He worked hard and now can rest. He was one of America’s best-loved poets and won all the literary awards. At eighty-six, he had his first New York Times best seller, with Essays After Eighty, celebrating the indignities of growing old. I once gave him a terrible review, and we didn’t speak for years. “I know I was pissed at you for ten or twelve years,” he wrote. “I take it back. You are good.” He was a judge for the Pulitzer the year I was a finalist. We became friends.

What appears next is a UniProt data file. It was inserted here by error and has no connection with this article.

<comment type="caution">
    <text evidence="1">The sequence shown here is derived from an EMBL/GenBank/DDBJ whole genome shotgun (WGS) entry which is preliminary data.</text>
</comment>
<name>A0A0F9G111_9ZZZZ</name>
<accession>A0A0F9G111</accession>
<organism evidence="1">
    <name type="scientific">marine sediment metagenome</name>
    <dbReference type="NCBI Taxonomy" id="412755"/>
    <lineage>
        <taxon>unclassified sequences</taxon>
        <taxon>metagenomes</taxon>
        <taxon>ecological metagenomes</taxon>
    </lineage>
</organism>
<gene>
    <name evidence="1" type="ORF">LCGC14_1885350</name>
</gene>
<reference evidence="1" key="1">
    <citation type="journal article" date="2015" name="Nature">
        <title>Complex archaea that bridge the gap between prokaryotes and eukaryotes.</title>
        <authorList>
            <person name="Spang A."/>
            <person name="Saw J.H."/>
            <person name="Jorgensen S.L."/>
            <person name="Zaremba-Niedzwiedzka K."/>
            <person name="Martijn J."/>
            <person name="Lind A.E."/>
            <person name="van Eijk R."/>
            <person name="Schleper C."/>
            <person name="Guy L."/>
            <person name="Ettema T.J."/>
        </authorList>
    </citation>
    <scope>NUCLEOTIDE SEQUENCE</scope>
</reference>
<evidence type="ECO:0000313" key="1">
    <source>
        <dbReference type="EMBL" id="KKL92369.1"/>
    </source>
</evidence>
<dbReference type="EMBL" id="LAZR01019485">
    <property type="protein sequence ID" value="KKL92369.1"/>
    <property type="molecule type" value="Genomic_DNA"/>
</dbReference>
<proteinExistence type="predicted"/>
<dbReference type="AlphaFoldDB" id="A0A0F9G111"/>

He wrote dozens of books: poetry, short stories, children’s books, criticism, and textbooks. He was devoted to the art and craft of writing, and his discipline was an example to others. He seemed to give his life over to work and Eros. He was also very funny and very particular (“I love chicken salad, egg salad as long as it has onion, turkey and salami. I don’t like tuna”). The horrors of antiquity—a “black fatigue,” congestive heart failure, “a hundred and fifty colonoscopies,” walking more slowly with his “rollator,” falling down, the loss of words—did not exclude joy and love. Read More